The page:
Dipper Ecology Project

As a consequence of their close association to riparian ecosystems, Dippers are considered a good bioindicator species (species whose function, populations, or status are useful for monitoring environmental health). Changes in environmental variables thus have the potential to affect breeding rates of Dipper pairs and ultimately to cause changes to Dipper population dynamics. In the current context of human-caused environmental changes, our research focuses on disentangling the effects of global change factors such as climate change (e.g. warmer temperatures, increased winter rainfall and floods), pollution (changes in water quality), habitat modification (e.g. cannalization of rivers, construction of dams), and changes in land-use (e.g. agricultural intensification in catchments with Dipper populations). For this study the project will take advantage of data from long-term monitoring of Dipper populations and will also use new research approaches to evaluate the physiological response of individual birds to environmental changes.

Long-term monitoring of Dipper populations has been carried out by in the southwest of Ireland (Co. Cork and Waterford) by Pat Smiddy, Barry O’Mahony and Prof. John O’Halloran (University College Cork) and in the Slieve Blooms (Co. Offaly and Laois) by Dr. Alex Copland (BirdWatch Ireland). This work entails locating active Dipper nests each spring, which are then monitored to determine how many chicks fledge from each nest. As part of the project, chicks are fitted with standard BTO metal rings which make it possible to identify birds individually in following years. This work provides valuable information on dispersal and survival of birds, but also on population trends throughout the study period.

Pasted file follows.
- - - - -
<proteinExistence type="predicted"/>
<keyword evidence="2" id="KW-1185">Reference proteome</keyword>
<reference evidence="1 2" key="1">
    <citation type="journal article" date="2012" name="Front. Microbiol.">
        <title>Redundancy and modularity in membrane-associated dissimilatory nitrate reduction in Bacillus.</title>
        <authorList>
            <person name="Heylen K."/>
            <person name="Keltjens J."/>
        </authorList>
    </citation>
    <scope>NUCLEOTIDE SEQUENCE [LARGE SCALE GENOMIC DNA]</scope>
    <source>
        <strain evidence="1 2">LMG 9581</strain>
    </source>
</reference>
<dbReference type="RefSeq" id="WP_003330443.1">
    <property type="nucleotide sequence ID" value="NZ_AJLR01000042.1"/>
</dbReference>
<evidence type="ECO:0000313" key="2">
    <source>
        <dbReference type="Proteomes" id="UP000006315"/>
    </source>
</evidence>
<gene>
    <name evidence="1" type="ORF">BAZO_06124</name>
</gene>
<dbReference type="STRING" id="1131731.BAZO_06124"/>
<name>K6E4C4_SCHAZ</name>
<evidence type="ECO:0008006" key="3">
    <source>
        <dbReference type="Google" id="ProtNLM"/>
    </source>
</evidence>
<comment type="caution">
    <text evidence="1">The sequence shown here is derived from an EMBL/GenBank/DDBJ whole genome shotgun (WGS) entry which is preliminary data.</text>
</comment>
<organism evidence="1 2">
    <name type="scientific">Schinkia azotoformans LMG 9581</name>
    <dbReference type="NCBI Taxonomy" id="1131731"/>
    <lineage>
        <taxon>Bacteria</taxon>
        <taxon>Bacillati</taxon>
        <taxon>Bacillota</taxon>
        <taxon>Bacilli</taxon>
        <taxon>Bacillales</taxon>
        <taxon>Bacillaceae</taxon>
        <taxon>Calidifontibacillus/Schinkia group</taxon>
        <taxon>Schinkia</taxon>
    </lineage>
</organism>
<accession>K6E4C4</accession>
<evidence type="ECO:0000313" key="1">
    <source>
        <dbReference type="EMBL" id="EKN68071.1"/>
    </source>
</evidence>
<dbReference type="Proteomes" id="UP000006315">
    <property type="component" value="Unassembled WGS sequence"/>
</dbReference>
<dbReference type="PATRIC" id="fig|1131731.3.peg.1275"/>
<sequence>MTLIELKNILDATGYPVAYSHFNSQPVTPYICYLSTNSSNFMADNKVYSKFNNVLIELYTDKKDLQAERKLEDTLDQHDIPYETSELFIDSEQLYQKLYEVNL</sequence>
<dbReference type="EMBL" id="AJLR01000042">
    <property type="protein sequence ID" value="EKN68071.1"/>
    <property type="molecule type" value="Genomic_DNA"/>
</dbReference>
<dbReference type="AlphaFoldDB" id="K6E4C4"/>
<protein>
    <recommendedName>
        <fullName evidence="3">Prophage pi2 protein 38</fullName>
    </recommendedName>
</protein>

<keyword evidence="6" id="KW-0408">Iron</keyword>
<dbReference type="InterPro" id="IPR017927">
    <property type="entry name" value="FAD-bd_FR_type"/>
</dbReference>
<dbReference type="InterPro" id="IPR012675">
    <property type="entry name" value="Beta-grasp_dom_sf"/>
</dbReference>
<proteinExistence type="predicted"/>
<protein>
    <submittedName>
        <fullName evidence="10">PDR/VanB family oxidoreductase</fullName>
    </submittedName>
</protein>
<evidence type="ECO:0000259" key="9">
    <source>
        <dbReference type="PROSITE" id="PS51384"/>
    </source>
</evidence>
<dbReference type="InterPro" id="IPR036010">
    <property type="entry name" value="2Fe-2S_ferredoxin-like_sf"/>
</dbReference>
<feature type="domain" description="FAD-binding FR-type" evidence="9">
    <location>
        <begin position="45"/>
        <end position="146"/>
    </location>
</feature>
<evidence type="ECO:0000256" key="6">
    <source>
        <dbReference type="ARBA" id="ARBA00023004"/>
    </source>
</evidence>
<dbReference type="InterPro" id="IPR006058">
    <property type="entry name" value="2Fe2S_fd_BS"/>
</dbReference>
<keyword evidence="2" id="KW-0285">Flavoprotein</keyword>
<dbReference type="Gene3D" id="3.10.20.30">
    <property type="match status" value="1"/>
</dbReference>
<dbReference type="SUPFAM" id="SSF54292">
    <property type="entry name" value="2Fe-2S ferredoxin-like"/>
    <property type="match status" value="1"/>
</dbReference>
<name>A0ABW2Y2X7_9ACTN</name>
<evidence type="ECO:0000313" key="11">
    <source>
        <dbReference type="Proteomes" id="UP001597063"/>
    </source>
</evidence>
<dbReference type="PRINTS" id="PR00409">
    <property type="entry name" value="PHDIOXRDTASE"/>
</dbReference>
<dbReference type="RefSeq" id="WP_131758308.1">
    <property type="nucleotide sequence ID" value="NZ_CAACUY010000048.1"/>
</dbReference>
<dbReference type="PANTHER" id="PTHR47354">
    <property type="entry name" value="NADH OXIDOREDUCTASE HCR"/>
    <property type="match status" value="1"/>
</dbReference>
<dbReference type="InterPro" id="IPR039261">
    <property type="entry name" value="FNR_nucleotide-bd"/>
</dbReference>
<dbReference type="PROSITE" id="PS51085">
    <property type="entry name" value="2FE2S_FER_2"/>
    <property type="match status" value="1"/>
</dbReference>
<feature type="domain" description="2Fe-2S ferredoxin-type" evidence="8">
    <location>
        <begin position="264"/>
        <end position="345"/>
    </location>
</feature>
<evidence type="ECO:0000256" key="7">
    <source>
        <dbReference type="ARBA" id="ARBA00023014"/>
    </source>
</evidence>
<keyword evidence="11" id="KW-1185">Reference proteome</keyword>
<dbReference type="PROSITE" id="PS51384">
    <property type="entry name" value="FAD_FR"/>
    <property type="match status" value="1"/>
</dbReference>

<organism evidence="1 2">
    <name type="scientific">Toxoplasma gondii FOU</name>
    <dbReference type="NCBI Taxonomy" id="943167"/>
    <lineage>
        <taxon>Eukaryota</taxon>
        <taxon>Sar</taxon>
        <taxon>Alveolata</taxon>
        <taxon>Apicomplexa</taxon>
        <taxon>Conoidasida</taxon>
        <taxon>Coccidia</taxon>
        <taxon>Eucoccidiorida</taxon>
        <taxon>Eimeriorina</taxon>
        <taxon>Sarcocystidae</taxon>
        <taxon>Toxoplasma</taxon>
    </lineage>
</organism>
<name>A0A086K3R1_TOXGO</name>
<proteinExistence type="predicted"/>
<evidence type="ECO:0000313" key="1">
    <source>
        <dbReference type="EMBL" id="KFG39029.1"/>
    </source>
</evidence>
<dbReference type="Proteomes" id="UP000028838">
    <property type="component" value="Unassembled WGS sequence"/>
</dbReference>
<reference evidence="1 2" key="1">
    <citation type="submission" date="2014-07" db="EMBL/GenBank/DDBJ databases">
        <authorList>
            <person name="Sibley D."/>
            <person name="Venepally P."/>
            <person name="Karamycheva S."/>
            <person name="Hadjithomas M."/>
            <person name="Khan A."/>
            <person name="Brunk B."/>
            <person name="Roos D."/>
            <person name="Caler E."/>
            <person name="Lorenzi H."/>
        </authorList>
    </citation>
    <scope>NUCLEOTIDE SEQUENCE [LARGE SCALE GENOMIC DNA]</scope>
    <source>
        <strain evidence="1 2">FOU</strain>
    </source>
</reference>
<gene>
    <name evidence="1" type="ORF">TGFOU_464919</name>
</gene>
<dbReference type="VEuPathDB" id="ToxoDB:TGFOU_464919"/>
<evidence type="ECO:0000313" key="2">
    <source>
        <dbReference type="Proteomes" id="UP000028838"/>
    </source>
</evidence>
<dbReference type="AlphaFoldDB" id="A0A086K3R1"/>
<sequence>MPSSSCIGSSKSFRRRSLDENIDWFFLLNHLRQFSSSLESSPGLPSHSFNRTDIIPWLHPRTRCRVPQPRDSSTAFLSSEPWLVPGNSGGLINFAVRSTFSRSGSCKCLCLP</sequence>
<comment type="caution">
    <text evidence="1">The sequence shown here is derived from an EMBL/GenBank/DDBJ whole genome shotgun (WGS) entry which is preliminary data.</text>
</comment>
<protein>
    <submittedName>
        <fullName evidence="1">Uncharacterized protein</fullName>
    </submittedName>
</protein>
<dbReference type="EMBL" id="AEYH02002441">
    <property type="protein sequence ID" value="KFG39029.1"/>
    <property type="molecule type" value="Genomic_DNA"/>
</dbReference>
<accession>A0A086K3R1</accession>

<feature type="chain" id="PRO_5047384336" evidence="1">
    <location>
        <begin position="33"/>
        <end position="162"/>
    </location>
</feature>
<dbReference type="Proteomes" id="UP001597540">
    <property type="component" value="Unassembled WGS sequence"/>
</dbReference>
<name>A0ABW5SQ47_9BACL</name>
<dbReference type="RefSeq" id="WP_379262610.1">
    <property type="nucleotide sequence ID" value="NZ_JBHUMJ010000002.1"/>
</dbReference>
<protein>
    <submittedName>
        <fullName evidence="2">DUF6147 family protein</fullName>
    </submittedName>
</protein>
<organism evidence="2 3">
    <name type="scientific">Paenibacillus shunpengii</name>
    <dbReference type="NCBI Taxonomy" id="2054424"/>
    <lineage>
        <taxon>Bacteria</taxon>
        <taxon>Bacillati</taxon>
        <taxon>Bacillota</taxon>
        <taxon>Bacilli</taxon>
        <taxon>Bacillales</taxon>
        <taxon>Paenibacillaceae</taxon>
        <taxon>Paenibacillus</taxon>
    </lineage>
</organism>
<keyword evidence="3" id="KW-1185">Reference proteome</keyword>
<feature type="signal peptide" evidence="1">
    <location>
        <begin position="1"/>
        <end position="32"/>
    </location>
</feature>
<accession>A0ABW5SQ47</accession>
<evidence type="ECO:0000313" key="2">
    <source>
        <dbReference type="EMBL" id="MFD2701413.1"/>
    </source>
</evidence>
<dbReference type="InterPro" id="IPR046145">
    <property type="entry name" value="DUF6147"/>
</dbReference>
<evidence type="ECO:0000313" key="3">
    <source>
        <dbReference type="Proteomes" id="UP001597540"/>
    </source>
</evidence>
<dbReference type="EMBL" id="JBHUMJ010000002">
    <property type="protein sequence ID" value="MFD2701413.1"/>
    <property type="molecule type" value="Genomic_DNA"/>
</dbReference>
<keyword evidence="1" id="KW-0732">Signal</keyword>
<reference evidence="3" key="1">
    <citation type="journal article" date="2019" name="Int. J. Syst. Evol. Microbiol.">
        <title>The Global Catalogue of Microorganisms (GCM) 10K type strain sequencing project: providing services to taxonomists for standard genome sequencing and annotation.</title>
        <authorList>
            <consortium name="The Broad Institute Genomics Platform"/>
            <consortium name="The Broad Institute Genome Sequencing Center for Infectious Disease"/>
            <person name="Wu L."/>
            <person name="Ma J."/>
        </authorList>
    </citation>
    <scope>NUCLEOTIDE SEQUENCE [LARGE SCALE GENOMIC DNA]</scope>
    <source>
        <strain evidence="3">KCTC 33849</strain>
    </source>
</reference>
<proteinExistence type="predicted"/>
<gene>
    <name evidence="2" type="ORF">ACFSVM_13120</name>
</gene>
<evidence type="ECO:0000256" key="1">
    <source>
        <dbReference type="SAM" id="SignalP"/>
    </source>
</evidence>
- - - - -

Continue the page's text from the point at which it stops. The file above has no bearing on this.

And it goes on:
Dipper chicks

Five day old Irish Dipper chicks. Photo: Darío Fernández-Bellon, under licence from NPWS.

As part of a recently established collaboration with the Autonomous University of Barcelona, the project will also evaluate how differences in environmental factors between catchments (such as land use, habitat quality or water chemistry) affect Dippers. This will involve assessing differences in physiological parameters between birds occupying different catchments.

For further information, please contact Darío Fernández-Bellon (dfernandezbellon@ucc.ie).


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